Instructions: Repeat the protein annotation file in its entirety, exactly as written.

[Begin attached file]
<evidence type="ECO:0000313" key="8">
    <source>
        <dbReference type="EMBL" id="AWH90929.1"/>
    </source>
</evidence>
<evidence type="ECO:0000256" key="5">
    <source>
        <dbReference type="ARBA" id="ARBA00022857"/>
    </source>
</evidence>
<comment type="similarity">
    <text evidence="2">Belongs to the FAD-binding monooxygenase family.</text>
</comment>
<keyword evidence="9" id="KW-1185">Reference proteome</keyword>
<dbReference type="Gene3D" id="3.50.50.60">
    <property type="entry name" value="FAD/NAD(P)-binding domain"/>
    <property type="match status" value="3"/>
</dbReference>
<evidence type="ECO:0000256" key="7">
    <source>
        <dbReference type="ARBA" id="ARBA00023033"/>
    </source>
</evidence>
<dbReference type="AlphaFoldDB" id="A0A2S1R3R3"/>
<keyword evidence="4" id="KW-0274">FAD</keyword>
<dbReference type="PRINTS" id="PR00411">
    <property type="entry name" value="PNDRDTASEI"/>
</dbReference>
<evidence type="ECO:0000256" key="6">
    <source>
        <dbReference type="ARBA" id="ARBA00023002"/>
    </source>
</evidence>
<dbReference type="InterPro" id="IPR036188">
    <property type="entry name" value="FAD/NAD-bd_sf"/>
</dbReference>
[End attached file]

<evidence type="ECO:0000313" key="8">
    <source>
        <dbReference type="EMBL" id="AWH90929.1"/>
    </source>
</evidence>
<evidence type="ECO:0000256" key="5">
    <source>
        <dbReference type="ARBA" id="ARBA00022857"/>
    </source>
</evidence>
<comment type="similarity">
    <text evidence="2">Belongs to the FAD-binding monooxygenase family.</text>
</comment>
<keyword evidence="9" id="KW-1185">Reference proteome</keyword>
<dbReference type="Gene3D" id="3.50.50.60">
    <property type="entry name" value="FAD/NAD(P)-binding domain"/>
    <property type="match status" value="3"/>
</dbReference>
<evidence type="ECO:0000256" key="7">
    <source>
        <dbReference type="ARBA" id="ARBA00023033"/>
    </source>
</evidence>
<dbReference type="AlphaFoldDB" id="A0A2S1R3R3"/>
<keyword evidence="4" id="KW-0274">FAD</keyword>
<dbReference type="PRINTS" id="PR00411">
    <property type="entry name" value="PNDRDTASEI"/>
</dbReference>
<evidence type="ECO:0000256" key="6">
    <source>
        <dbReference type="ARBA" id="ARBA00023002"/>
    </source>
</evidence>
<dbReference type="InterPro" id="IPR036188">
    <property type="entry name" value="FAD/NAD-bd_sf"/>
</dbReference>